The exposure to IR leads to the formation of ROS, viz., superoxide (02~), hydrogen peroxide (H,0,), or hydroxyl radical (OH-). These ROS cause extreme damage to the cell as they have a high affinity for nucleic acids and proteins (Mosteitz et al., 2004). The cells evade from ROS by a class of metalloenzymes, Superoxide dismutases (SODs), which detoxify oxygen radicals by breaking them to oxygen and hydrogen peroxide then catalase or peroxidase act on H,0, and reduce it to oxygen and water (Fridovich, 1995). Fridovich (1995) and Youn et al. (1996) reported that on the basis of metal co-factors, SODs are classified into four types: manganese co-factored (Mn-SOD or SodA), iron co-factored (Fe-SOD or SodB), copper-zinc co-factored (Cu/Zn-SOD or SodC) and nickel co-factored (Ni-SOD or SodN). Another class of SODs from Fe/Mn SOD family is cambialistic SODs that can use either manganese or iron cata- lytically (Gabbianelli et al., 1995). These SODs have been reported from thermophilic photosynthetic bacterium ChJoroflextis aurantiacus, which protects the bacterium from hypoxic environment subjected to high UV radiation fluxes (Lancaster et al., 2004). Streptococcus thermophilus and Thermus filiformis are other thermophiles having cambilalistic SODs while no such SODs have been reported in Deinococcus spp. (Mandelli et al., 2013; Rrauss et al., 2015). D. radioduraus encodes Mil dependent SOD DR1279 and Cu/Zn dependent SODs, viz., DR1546, DRA0202 and DR0644 (Makarova et al., 2001) while D. geothermalis contain Mn dependent SOD Dgeo_830 and Cu/Zn dependent SOD Dgeo_0284 an ortholog of DR0644 (Makarova et al., 2007). The ROS detoxification mechanisms adopted by radiation-resistant thermophiles are described in Figure 10.3.

Reactive oxygen species (ROS) detoxification system in radiation resistant thermophiles

FIGURE 10.3 Reactive oxygen species (ROS) detoxification system in radiation resistant thermophiles.

In D. geothermalis, sugars like xylose are metabolized by a cluster of genes on megaplasmid DG574 (Ferreira et al., 1997; Makarova et al.,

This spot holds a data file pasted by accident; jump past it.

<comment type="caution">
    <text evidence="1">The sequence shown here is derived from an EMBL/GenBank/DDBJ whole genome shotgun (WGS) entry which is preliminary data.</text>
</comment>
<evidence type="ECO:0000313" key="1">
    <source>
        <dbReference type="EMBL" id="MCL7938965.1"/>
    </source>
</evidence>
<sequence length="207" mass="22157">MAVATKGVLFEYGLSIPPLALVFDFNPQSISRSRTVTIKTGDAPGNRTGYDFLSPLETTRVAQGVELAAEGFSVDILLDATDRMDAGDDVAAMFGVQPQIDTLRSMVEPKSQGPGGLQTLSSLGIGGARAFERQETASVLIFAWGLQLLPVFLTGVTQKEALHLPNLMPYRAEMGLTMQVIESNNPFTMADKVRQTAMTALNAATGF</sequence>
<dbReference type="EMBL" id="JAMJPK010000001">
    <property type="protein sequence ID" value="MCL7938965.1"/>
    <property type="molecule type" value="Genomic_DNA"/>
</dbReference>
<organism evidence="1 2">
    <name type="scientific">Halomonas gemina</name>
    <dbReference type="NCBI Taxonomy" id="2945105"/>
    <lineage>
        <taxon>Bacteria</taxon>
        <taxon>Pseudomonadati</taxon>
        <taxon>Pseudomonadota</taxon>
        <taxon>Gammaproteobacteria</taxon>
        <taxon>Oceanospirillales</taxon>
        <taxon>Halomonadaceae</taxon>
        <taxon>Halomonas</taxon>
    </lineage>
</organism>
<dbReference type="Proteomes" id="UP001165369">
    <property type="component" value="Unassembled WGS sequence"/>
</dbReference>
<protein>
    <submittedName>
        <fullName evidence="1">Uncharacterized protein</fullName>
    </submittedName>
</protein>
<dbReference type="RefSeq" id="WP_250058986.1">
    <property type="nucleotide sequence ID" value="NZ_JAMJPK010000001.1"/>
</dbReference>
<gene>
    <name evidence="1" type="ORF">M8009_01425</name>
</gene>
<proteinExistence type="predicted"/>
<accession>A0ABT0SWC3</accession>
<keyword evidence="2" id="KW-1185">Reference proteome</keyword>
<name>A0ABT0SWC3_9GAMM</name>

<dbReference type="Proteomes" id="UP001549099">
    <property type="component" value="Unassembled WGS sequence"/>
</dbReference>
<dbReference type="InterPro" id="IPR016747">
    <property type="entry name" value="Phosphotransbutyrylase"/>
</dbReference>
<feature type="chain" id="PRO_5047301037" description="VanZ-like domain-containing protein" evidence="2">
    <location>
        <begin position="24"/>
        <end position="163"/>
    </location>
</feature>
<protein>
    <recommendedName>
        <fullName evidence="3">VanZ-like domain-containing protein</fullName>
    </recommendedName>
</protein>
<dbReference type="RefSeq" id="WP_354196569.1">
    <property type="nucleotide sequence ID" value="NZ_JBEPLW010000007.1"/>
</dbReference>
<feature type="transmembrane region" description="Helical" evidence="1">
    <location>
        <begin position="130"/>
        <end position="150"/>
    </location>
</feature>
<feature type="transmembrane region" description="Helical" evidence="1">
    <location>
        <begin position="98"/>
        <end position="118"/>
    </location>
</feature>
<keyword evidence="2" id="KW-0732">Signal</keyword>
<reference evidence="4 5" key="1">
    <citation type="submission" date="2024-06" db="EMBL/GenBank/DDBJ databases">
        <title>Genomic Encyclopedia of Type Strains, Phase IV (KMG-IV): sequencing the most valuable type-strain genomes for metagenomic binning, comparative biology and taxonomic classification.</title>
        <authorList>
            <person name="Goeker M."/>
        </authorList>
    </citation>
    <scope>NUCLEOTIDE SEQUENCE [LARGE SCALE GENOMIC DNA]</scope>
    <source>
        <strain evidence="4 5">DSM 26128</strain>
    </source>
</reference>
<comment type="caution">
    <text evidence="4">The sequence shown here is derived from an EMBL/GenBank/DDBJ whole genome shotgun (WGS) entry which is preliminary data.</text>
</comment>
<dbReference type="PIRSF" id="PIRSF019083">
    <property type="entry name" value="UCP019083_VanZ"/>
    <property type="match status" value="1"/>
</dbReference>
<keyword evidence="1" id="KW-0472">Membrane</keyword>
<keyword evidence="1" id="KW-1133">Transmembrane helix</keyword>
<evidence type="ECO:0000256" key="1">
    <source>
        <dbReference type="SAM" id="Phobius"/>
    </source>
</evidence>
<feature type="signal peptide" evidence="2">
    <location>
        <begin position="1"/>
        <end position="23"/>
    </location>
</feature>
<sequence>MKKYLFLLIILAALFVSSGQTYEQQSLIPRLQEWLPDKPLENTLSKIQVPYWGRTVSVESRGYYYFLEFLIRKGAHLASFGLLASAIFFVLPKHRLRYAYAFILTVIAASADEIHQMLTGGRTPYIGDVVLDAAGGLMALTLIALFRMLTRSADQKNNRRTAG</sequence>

2007). The plausible resistance-related functions that can be proposed for expanded families of Deinococci include hydrolases-degrade oxidized lipids; Yfit/DinB proteins-involved in cell damage related pathways (Makarova et al., 2001); subtilisn like proteases which degrade oxidized proteins (Makarova et al., 2000; Daly et al., 2007) nudixrelated hydrolases- Apn, a diadenosine polyphosphotases, form adenosine which is crucial for protection of cell from radiation and oxidative stress (Makarova et al., 2000; Daly et al., 2007). hi comparison to D. geothermalis, D. radiodurans possess extra set of genes which code for Cu-Zn SOD, a peroxidase, HslJ- like heat shock proteins and other proteins that confer antibiotic resistance (Makarova et al., 2007). D. radiodurans lacks nadABCD genes while D. geothermalis, possess orthologs of nadABCD genes, essential for biosynthesis of nicotinamide adenine dinucleotide (NAD) (Venkateswaran et al., 2000; Makarova et al., 2001). InDeinococcus geothermalis, during oxidative stress the NADPH homeostasis is modulated by FprA (Dgeo_1014), a NADP-ferredoxin reductase. This similar defense barrier is known to be present in E. coli during oxidative stress (Krapp et al., 2002). Zhang et al. (2000) reported that the formation of ROS inZ). geothermalis leads to retrieval of NADPH from carbon substrate by rechanneling central carbon metabolism. It can be done by channeling glucose to pentose phosphate pathway so that it forms NADPH instead of NADH. The NADPH is then used to accelerate the ROS scavenging activity of superoxide dismutase (SodA), KatA, and thioredoxin which ultimately lead to detoxification of ROS. D. geothermalis also produces Mil dependent superoxide dismutase, catalase, several protein repair enzymes and chaperones and also convert carbon substrates to succinate for scavenging of ROS. Thus, D. geothermalis deals with ROS by using manganese dependent enzymes. However, in the absence of manganese other ROS neutralizing metabolites, produced by carbon substrates through central carbon metabolism are used to neutralize ROS (Liedert et al., 2012).